Lightning strikes about 100 times per second.
100 per second one hundred
In the u.s. lightning strikes about 40 million times in one year.
Its occurrence varies from one region to the next, but on the whole lightning is very common. Worldwide it is estimated that there are about 100 lighting strikes every second.
Although many lightning flashes are simply cloud-to-cloud, there are as many as 9,000,000 reported lightning strikes that damage buildings, trees, and other objects every year.Worldwide, it is estimated that of an annual 1.4 billion lightning bolts, 25% (more than 350 million) will strike the Earth's surface or objects on the surface. The vast majority of these strikes, however, occur in the tropics, and in unpopulated areas.100 times per second;Lightning can strike over a thousand times in one storm. So, lightning strikes the earth over a million times a day.Globally, 8,640,000 lightning strikes per day. See the related link for more information.
Lightning can be considered more dangerous that a tornado because there is no warning. A lightning bold strikes and is gone in a fraction of a second. By contrast it usually takes at least a few minutes for a tornado to form and it is often possible to see or detect one before it strikes.
at any one time there are almost 30 lightning strikes in the world
It's called in-cloud or cloud-to-cloud lightning.
Lightning can strikes back at one place but it's just a very very small percentage about 0.00001 percent but it can happen it's not impossible.
There is a section of central Florida known as the Lightning Belt because it has such a high incidence of lightning strikes. This is one of the most active areas, if not the most active, in the US.
the sound of lightning strikes from the sky.
Approximately 2.5 miles. Every 4 second delay is the equivalent of one mile.
Most lightning events are intracloud (IC) or cloud to cloud (CC), occurring high in the atmosphere.
Strikes has one syllable.
Lightning can strike anywhere and it is certain that over geological time ALL places on Earth have been struck more than once. In cases where something on the surface may build up an electrical charge at a point (eg a lightening rod) then the lightning will certainly strike it much more frequently. Also if one films a SINGLE lightning strike at high speed, it is clear that what we see as a single strike is in fact many strikes, one after the other using the same ionised discharge path between the sky and earth. So a single lightning bolt actually strikes the same place more than once.
A thunder storm is one in which a large amount of thunder is heard. Thunder is caused by lightning; it would be more correct to say that a thunderstorm only occurs with lightning strikes.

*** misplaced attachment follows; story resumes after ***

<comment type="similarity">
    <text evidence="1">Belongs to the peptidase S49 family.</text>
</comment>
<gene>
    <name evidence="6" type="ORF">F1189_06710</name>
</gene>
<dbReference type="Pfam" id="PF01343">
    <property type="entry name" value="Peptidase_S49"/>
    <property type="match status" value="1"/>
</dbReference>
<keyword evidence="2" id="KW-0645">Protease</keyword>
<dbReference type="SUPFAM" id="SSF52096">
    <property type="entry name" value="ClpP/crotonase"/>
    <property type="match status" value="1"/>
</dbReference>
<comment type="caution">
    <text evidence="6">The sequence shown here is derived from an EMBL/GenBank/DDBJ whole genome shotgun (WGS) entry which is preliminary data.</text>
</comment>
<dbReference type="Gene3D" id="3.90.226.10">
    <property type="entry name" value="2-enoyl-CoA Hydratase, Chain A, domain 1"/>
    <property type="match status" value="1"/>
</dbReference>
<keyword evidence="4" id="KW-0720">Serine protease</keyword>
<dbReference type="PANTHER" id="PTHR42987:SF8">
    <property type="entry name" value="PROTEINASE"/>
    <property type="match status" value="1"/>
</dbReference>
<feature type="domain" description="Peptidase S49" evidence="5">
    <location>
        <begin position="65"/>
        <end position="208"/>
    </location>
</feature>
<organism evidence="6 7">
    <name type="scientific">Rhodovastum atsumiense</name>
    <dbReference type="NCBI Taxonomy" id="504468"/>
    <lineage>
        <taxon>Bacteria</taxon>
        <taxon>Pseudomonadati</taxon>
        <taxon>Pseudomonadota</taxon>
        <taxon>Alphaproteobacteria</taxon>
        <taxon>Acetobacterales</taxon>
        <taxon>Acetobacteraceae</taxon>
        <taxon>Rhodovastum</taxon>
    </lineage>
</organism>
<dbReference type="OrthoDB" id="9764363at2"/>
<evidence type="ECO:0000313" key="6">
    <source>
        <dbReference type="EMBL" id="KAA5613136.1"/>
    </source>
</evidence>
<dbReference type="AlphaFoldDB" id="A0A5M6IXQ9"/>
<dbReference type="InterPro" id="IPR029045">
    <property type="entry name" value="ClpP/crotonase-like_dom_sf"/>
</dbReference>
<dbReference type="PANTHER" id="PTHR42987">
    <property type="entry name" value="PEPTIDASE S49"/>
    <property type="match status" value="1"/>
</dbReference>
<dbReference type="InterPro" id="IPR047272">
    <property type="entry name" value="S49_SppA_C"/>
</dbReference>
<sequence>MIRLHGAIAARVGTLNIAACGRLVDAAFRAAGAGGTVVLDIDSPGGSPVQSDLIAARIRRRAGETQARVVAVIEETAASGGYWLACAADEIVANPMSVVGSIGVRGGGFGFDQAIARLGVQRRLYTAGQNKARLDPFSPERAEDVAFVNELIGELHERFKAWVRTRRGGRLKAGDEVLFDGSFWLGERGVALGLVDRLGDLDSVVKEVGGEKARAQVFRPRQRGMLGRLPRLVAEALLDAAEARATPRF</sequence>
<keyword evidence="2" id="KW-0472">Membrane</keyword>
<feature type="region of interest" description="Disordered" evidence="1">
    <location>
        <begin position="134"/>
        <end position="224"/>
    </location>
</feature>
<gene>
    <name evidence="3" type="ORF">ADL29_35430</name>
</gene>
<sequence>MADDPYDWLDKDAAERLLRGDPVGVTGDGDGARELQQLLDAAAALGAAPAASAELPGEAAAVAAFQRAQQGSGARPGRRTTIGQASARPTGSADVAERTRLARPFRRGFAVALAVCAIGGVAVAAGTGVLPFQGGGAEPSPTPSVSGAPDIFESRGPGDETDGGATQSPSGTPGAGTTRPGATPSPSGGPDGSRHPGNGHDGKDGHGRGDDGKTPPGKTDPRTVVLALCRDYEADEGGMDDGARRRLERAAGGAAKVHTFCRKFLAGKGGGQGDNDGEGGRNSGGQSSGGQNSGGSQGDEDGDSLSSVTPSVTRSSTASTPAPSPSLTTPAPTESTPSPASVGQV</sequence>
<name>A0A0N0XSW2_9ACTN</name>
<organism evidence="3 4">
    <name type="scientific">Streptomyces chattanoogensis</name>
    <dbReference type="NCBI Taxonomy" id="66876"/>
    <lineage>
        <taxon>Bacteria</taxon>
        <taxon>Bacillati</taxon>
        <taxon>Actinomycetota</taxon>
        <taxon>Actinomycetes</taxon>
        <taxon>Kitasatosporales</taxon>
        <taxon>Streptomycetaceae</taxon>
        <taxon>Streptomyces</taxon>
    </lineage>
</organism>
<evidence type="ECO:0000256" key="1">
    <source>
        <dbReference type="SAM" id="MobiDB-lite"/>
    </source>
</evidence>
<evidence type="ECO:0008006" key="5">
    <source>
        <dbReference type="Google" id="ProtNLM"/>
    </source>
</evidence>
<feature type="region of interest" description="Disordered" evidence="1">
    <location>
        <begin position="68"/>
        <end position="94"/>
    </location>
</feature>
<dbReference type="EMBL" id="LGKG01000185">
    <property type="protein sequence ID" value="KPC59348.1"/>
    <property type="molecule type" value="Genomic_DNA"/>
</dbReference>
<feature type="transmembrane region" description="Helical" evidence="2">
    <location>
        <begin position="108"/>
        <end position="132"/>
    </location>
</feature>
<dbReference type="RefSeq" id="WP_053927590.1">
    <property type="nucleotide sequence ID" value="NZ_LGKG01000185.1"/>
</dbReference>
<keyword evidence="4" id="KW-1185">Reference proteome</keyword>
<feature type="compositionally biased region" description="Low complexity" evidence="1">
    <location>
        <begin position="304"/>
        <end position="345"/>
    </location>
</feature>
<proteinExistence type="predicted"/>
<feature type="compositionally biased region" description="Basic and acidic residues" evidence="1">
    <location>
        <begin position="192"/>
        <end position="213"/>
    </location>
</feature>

The speed at which lightning strikes is the speed at which electrical energy travels. That is the speed of light. So one can say that the lightning's speed is 3*10^8 meters/second. Lightning is usually a mess of electrons traveling. They usually travel much less than the speed of light. The light travels at 3(10^10) cm/s, but the charges themselves travel more slowly.
The Antarctic. The vast cold temperatures do not provide the heat necessary to host thunderstorms. They do get some lightning, but it is probably one to two strikes a year on average.
There are no clear statistics. One estimate is that 24,000 people are killed by lightning strikes around the world each year and about 240,000 are injured. Another estimate is that the annual global death toll is 6,000.
A favourable outcome is one in which the event that you are looking for happens. The word favourable can have contrary connotations. If studying fatal lightning strikes, a "favourable" outcome is one in which someone dies from being struck by lightning. I don't know many people who would consider that "favourable"!
it moves in less than one second
Alexander Popov was one of the first to create a radar device. His device, created in 1895, was meant for detecting lightning strikes.
6 strikes (for 6 o'clock) are 5 intervals (the strike itself can be assumed to be almost instantaneous); so after the first strike, you have one strike per second. That makes 11 strikes for 12 o'clock.6 strikes (for 6 o'clock) are 5 intervals (the strike itself can be assumed to be almost instantaneous); so after the first strike, you have one strike per second. That makes 11 strikes for 12 o'clock.6 strikes (for 6 o'clock) are 5 intervals (the strike itself can be assumed to be almost instantaneous); so after the first strike, you have one strike per second. That makes 11 strikes for 12 o'clock.6 strikes (for 6 o'clock) are 5 intervals (the strike itself can be assumed to be almost instantaneous); so after the first strike, you have one strike per second. That makes 11 strikes for 12 o'clock.
The minute the clock strikes one second after midnight on the day which of your 18th birthday.
A lightning strike is about 1,100 feet away if you hear the thunder one second after the lightning flash. The distance varies somewhat with temperature, air pressure, and other environmental conditions.
Three strikes equal one out in a regular softball game.